The design principles of the architecture of esbuild.

Another thing done well is that it’s not all text. There are plenty of graphics to help explain concepts. Below, we see a graphic which shows the different phases of how esbuild bundles JavaScript, including an indication of which steps are done in parallel.

Graphs with nodes and edges are useful if the process you’re explaining involves steps that loop back to each other, which can be hard to get across by textual description alone.

A graphic in the esbuild architecture documentation that explains the different phases of how it bundles JavaScript, including an indication of which steps are done in parallel.

The visuals mix in code as well, such as in the below example which shows the traversal of the program through code during the tree shaking process.

The section on tree shaking in the esbuild architecture documentation, with a graphic to aid in visualizing a complex concept.

The rest of the architecture documentation for esbuild is similar. It explains a lot in text, but also provides graphics to help visualize complex concepts. Code snippets, tables, and formatting are abundant to aid in reading and understanding how and why things work the way they do.

esbuild’s changelog

esbuild’s thorough documentation doesn’t stop at the architecture—it extends to the changelog as well.

This entry in the changelog has a summary, an extended description, and example code showing the output before and after the change.

An entry in the esbuild changelog with a summary, an extended description, and example code with before and after the change.

What’s impressive is that every entry is like this. Detailed explanation2, example code. Someone reading through the changes can understand the impact without referencing the actual code modifications.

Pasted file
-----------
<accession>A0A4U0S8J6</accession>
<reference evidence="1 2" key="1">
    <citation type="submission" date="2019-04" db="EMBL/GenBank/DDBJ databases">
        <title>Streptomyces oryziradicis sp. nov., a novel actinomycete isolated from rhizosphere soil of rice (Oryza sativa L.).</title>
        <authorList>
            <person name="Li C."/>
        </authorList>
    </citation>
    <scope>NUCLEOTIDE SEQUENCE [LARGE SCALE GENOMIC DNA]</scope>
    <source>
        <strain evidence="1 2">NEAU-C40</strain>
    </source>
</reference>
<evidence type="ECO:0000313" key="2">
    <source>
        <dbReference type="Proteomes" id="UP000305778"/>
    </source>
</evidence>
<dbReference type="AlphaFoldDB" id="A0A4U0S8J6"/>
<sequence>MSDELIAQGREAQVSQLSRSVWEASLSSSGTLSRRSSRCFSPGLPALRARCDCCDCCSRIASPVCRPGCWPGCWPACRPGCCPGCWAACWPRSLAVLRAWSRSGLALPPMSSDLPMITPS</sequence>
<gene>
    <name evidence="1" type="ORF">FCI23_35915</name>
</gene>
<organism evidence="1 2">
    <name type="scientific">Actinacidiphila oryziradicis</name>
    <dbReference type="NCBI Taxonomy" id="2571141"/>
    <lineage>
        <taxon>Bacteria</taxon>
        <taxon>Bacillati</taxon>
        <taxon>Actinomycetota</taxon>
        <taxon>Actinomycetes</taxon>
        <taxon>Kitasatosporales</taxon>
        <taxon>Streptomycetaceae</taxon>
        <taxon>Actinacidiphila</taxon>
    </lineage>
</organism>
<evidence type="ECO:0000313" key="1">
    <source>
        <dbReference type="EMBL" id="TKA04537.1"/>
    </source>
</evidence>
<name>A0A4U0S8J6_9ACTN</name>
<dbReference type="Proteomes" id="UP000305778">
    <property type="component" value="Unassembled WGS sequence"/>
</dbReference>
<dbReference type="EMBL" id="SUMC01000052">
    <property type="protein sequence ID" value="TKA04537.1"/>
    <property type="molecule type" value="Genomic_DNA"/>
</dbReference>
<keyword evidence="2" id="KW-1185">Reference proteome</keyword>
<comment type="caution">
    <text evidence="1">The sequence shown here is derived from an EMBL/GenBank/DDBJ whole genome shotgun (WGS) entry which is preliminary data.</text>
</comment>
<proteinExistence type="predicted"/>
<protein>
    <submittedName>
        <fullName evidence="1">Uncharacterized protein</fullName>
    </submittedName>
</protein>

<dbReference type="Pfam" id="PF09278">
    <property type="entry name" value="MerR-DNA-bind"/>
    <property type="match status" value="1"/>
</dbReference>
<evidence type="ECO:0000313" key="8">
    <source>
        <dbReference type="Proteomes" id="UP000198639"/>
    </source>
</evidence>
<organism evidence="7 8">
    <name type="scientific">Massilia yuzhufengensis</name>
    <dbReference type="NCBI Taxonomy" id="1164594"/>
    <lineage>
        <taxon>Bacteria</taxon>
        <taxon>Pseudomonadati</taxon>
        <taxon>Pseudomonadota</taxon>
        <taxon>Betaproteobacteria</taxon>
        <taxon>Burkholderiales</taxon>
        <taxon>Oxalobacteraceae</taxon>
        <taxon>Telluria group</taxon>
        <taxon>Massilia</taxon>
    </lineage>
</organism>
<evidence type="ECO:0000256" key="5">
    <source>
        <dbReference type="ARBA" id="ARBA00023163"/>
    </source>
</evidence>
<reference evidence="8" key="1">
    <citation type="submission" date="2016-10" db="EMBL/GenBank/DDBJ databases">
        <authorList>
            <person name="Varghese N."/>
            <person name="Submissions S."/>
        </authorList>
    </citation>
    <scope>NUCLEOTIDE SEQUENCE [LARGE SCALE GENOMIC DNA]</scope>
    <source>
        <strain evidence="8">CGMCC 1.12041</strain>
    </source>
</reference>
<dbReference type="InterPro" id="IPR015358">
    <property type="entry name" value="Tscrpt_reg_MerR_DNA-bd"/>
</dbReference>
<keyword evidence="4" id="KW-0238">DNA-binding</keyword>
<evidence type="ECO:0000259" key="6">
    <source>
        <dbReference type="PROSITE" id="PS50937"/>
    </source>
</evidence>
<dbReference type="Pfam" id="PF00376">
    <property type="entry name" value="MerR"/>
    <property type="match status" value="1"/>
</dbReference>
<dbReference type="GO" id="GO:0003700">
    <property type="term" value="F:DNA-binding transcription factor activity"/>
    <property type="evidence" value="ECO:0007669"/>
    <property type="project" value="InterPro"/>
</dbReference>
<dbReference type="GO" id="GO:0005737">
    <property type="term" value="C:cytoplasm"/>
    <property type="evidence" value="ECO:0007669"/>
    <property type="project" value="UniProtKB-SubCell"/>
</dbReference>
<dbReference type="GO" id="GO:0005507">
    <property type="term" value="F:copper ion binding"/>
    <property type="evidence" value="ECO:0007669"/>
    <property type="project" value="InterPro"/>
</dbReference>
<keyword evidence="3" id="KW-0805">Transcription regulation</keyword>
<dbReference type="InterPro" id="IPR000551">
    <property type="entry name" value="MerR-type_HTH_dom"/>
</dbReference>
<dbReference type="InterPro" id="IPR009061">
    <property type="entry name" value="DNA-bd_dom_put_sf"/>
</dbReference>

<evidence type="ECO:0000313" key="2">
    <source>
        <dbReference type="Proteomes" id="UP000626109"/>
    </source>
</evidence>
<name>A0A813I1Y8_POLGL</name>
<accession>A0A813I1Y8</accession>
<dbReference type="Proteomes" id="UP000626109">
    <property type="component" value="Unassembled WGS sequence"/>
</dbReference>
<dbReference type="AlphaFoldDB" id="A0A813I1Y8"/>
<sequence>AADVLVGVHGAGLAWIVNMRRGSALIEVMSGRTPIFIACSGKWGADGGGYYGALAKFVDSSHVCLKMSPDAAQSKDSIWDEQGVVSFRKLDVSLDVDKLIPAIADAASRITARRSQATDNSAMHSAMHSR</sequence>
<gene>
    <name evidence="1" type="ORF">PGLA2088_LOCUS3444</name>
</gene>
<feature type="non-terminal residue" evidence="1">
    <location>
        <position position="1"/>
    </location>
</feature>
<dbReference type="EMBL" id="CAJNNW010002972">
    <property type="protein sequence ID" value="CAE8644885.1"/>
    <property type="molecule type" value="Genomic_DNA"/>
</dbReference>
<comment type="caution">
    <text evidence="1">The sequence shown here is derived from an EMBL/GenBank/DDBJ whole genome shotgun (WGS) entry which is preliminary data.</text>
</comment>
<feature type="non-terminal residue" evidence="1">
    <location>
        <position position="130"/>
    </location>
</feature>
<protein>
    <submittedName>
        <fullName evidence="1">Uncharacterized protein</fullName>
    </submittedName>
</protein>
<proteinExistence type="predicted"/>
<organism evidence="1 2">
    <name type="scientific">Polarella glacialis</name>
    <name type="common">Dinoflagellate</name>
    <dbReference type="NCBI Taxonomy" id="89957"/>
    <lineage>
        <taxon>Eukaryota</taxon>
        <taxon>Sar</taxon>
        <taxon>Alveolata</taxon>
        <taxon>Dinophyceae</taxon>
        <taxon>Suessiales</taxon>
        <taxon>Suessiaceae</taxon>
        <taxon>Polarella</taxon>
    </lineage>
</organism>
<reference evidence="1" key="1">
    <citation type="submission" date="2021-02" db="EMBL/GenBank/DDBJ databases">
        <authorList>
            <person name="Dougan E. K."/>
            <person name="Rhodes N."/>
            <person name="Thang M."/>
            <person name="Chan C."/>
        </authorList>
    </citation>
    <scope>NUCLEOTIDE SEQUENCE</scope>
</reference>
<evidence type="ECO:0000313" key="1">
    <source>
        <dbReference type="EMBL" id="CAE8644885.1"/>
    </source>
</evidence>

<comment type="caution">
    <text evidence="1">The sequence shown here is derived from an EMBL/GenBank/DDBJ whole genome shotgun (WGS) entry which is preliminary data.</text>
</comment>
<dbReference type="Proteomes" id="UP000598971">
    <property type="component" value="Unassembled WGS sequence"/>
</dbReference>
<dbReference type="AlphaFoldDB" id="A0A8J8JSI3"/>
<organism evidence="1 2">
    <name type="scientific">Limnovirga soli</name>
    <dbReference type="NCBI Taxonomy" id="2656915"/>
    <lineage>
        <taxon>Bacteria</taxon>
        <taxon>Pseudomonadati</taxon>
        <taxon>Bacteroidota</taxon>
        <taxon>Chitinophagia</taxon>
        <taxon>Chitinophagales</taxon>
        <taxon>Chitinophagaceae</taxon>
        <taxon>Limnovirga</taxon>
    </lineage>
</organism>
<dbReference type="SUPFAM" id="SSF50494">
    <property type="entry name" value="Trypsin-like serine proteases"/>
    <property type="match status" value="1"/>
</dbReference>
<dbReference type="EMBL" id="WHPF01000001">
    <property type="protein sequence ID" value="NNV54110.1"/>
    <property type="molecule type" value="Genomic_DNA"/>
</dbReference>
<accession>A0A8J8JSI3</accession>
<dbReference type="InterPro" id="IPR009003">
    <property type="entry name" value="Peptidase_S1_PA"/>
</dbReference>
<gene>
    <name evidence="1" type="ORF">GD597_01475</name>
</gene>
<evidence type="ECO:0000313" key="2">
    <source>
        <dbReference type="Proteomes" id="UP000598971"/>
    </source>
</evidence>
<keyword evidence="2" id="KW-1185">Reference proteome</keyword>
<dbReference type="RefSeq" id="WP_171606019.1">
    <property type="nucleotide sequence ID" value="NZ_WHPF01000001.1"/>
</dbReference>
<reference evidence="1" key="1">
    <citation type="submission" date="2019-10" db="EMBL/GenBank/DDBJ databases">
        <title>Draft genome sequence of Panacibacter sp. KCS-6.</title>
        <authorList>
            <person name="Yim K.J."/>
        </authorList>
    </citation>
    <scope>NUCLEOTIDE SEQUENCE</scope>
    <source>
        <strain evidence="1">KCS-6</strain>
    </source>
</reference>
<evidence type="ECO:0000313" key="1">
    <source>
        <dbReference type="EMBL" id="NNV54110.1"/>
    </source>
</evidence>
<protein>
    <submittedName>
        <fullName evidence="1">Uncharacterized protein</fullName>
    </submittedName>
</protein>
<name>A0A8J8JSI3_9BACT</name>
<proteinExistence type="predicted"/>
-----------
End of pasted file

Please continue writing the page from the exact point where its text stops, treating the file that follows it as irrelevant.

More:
The result of esbuild’s good documentation

It’s not enough that esbuild is a fast JavaScript bundler to win people over. The detailed documentation has no doubt played a role in its growth. At the time of writing, it has 37,000 stars on GitHub and is used by 4.6 million projects.

Although Evan is the main contributor by far, there is still no doubt that the documentation has helped get the project to where it is today by serving as a form of thinking—it may be the only way to wrangle such a complex system into one’s head.


Redis is an in-memory database. As with esbuild, any more explanation of what Redis does is out of scope for this post, but what is in scope for Redis is the level of detail in the documentation, specifically around its code and architecture.

The Redis README: Introduction and architecture

The README shares many of the good characteristics of the esbuild README, with a couple differences.

First, it’s not short, but that’s okay because the section that introduces Redis is short. The rest of the README is for people contributing to or reading the Redis codebase. This README has a focus on both end users and contributors. For esbuild and Redis, what’s important is that the documentation for both end users and contributors is available—it’s just in different locations.

In the section for contributors, the Redis README talks about compiling the Redis source code, fixing common build problems, gotchas with particular operating systems, and running and installing Redis. It covers the basics and highlights common problems, allowing someone to get started and assisting them in not getting stuck soon after.

However, the section which really shines is about the Redis internals.

This section begins with the layout of the source code, allowing someone new to understand where to find what they’re looking for, and what directories they might be working in most.